Miracles and the Medieval Mind: Theory, Record and Event, - download pdf or read online

By Benedicta Ward

ISBN-10: 0585113742

ISBN-13: 9780585113746

ISBN-10: 0812212282

ISBN-13: 9780812212280

The medieval knowing of touch with the powers of heaven is among the so much conspicuous and but strangest beneficial properties of the interval.

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10 Later still, Simon of Tournai asked similar questions about the feeding of the five thousand and the raising of Lazarus. He asks what kind of event it was: 'whether his raising was a natural or a miraculous event';11 and he concludes that it was both: 'it was accomplished miraculously but once done it was natural'. The restoration of a dead person to life he regarded as a direct intervention of God and therefore a miracle contra naturam. But when he considered how Lazarus behaved afterwards, he had to say he lived 'naturally' rather than 'miraculously': he could eat, sleep, marry, behave as any man would.

Within this period, however, a more typical approach is that of Rupert of Deutz in his commentary on St John. 2009 23:18:42 next page > page_22 < previous page page_22 next page > Page 22 For it is not to be wondered at that God could make wine out of water. . how greatly we rejoice that he who alone could do this was made man, walked among men for thirty years, entering into the prison of the flesh. So this new miracle proves that which only the faithful believe, that omnipotent God was made man.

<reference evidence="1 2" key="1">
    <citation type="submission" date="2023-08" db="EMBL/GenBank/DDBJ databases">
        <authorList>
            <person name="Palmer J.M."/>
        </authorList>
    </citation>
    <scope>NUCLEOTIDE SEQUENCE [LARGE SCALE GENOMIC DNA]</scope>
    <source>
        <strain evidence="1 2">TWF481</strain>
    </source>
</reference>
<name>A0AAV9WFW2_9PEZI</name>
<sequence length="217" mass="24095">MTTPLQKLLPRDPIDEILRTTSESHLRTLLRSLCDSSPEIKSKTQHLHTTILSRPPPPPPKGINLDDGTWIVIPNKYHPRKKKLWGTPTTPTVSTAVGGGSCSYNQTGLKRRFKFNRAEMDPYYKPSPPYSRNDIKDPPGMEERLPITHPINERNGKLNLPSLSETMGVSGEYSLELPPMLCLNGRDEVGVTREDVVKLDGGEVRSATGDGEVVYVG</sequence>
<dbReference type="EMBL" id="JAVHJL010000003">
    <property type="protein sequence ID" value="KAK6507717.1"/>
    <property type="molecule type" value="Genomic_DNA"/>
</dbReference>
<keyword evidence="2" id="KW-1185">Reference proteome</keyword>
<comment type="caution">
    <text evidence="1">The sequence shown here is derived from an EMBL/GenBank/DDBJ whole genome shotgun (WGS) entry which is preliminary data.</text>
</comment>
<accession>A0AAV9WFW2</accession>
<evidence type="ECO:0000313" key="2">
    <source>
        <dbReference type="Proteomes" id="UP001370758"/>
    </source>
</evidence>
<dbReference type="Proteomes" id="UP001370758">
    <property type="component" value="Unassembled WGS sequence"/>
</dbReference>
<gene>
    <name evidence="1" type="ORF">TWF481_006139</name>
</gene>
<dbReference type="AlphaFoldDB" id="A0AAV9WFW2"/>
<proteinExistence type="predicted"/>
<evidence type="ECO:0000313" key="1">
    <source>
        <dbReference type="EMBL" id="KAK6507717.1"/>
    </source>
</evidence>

The earliest record of a statue for relics is that of the Virgin, which was made of wood and covered with gold for Clermont Cathedral by Bishop Stephan in c. 946; later, as abbot of Conques he enshrined the relics of St Faith in a statue in the form of a seated woman, which could be carried about. It was plated with gold and covered with jewels and given a casket to hold. 20 These seated majesties, images in three dimensions, aroused adverse comment, such as the indignant remark of a companion of Bernard after seeing the statue: What do you think, brother, of this idol?

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Miracles and the Medieval Mind: Theory, Record and Event, 1000-1215 (Middle Ages Series) by Benedicta Ward

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